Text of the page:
Presentation on theme: "ASSESSMENT IN HIAs Elizabeth J. Fuller, DrPH, MSPH Georgia Health Policy Center."— Presentation transcript:
ASSESSMENT IN HIAs Elizabeth J. Fuller, DrPH, MSPH Georgia Health Policy Center
Assessment: Purpose The purpose of assessment is to characterize the potential health effects of alternative decisions based on available evidence. Assessment builds upon work done in the scoping phase, which identifies plausible mechanisms of health effects and the approaches for evaluating those effects. The scoping and assessment phases are often iterative.
Assessment: Purpose The health impact assessment process is use to rate and rank potential impacts in order to help prioritize mitigation
Assessment: Two phases of work The assessment phase includes two tasks: 1. Creating a profile of the population affected, which includes information on the demographics, baseline health status, and social, economic and environmental conditions that are important to health. This can include collection of original data. 2. Analyzing and characterizing the health effects of the policy or proposal under consideration
Assessment: Common types of evidence 1.Existing population demographic data and health statistics, such as census data, vital statistics, agency reports 2.Environmental measures, to assess hazardous agents or conditions 3.Maps, to reveal “hot spots” or spatial differences 4.Empirical research 5.Qualitative Methods, such as focus groups, key informant interviews etc..
Assessment: Characterizing the effects After the assessment team has analyzed information and evidence, they will next need to synthesize their findings into an overall characterization of the expected health effects. Four important and commonly described characteristics of health effects are: 1.likelihood 2.severity 3.magnitude 4.distribution There are others, which are referenced in the HIA guides and the assessment worksheet.
Assessment: Characterizing the effects There is no gold standard for health effects characterizations in HIA and these characterizations are not testable or falsifiable. In practice, the meaning of each of these characteristics can be subject to varied interpretation both among members of the assessment team and among stakeholders and decision-makers.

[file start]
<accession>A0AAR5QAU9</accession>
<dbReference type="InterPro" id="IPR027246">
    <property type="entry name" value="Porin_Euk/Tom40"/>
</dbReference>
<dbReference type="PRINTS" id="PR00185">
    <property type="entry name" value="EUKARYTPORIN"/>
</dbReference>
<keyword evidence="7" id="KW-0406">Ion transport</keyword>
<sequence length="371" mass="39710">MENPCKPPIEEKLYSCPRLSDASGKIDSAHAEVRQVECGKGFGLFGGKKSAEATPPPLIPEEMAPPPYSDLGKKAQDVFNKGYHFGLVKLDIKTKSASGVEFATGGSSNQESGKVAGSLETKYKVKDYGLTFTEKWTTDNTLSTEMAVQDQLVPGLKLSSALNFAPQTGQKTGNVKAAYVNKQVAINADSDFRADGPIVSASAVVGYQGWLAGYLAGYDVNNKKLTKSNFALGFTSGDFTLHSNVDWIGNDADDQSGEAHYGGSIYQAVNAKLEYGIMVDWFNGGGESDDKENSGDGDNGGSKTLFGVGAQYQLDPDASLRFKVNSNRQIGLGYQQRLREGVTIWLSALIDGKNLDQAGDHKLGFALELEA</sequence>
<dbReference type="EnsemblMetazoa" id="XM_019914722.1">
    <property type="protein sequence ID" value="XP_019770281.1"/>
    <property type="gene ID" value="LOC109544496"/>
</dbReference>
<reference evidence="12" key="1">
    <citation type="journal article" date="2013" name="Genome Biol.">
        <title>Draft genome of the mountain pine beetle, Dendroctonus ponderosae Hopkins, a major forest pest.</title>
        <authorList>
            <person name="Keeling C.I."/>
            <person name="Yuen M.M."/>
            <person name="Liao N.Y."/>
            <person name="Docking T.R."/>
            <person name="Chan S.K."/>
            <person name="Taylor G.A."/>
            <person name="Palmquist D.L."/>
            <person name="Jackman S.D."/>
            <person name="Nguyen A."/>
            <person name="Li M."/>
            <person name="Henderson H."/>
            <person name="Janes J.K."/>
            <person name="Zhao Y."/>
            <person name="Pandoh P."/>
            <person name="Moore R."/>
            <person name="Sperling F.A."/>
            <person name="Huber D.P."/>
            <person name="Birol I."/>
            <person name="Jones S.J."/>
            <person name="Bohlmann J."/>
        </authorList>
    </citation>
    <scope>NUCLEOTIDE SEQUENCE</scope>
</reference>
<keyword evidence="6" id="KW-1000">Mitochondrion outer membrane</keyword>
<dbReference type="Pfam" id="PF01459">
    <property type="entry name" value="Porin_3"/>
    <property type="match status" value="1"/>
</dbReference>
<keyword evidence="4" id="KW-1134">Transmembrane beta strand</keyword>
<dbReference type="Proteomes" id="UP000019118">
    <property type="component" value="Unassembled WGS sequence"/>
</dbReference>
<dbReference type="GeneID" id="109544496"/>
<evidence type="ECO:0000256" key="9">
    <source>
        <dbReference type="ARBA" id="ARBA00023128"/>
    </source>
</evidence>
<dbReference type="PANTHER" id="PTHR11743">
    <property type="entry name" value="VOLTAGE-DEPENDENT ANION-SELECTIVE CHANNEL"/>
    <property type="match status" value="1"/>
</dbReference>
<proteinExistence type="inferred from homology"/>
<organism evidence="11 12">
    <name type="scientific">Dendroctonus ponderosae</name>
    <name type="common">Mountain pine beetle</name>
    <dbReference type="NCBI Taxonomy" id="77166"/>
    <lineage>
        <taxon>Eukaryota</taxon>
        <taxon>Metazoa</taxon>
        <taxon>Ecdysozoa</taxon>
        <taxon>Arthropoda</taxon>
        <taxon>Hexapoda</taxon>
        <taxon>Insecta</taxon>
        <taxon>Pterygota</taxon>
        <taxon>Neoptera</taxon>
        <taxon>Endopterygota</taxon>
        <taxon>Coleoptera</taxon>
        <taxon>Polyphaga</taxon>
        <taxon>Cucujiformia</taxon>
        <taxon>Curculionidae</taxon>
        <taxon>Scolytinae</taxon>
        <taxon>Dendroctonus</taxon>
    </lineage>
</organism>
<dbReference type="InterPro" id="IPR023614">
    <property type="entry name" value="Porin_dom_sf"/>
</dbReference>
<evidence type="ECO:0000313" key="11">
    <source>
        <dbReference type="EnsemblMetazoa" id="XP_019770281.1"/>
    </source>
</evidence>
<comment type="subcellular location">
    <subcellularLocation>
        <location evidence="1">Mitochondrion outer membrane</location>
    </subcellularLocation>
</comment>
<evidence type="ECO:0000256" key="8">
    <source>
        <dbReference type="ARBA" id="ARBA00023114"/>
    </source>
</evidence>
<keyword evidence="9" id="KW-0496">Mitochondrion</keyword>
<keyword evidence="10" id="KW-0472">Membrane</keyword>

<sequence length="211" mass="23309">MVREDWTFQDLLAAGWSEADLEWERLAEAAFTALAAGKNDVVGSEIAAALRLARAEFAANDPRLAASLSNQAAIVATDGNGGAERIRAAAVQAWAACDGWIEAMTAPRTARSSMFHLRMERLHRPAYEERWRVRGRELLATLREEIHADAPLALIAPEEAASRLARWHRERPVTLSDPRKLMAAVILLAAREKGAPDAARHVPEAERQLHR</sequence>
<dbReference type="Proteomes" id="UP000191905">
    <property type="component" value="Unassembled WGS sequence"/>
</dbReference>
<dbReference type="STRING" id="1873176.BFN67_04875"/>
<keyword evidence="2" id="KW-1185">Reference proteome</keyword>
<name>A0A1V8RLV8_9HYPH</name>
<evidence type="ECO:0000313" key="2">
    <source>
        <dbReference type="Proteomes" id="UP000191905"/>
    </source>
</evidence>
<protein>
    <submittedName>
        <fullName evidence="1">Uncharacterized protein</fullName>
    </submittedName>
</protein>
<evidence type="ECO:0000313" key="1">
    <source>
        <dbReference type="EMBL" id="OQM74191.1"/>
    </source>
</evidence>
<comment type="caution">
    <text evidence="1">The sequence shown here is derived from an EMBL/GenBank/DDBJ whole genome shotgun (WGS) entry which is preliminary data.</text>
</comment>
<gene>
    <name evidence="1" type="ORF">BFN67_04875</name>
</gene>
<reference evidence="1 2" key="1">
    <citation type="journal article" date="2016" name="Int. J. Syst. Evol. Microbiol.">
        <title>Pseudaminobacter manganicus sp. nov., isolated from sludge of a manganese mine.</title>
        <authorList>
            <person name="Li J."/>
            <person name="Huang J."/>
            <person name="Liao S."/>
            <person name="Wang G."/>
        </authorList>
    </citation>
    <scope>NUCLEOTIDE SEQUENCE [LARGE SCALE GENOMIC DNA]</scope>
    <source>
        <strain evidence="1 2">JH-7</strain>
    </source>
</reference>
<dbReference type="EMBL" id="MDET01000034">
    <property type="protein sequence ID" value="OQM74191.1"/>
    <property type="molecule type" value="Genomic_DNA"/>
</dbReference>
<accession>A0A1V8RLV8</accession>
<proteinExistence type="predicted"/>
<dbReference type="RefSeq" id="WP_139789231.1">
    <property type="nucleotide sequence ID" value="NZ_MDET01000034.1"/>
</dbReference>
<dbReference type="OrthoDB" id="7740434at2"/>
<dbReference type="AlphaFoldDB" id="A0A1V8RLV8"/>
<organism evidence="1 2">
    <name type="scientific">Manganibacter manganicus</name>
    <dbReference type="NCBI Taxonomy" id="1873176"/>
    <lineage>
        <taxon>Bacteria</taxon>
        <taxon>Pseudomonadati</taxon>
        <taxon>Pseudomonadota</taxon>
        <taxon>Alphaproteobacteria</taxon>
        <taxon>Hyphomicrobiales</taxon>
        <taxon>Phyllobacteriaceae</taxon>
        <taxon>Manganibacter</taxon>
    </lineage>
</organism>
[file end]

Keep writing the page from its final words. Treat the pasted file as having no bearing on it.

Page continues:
Assessment: Characterizing the effects Consequently, discussion and debate on the meaning and sufficiency of the characteristics and the evidence required to make a particular characterization should be considered a necessary and useful part of a transparent HIA process.
Equity thread An HIA should consider the distribution of health impacts across populations, paying special attention to vulnerable populations. In the assessment phase, this means: looking at the baseline data by subgroup characterizing the effects by subgroup
Stakeholder engagement thread Access to data and necessary information is one of the key ways in which stakeholders can contribute to the HIA. Stakeholders should also be given opportunity to reflect and comment on the effect characterization process
Communications thread Remember that HIA is an independent/transparent process, and be clear about the limitations of your data and/or characterization of effects. HIA is not an advocacy process, however the findings can be used for advocacy.
Evaluations thread In your process evaluation, be sure to document any barriers you faced and successes you had in data collection, including decisions about collecting original data. Document the process of categorizing the effects, including stakeholder and decision- maker feedback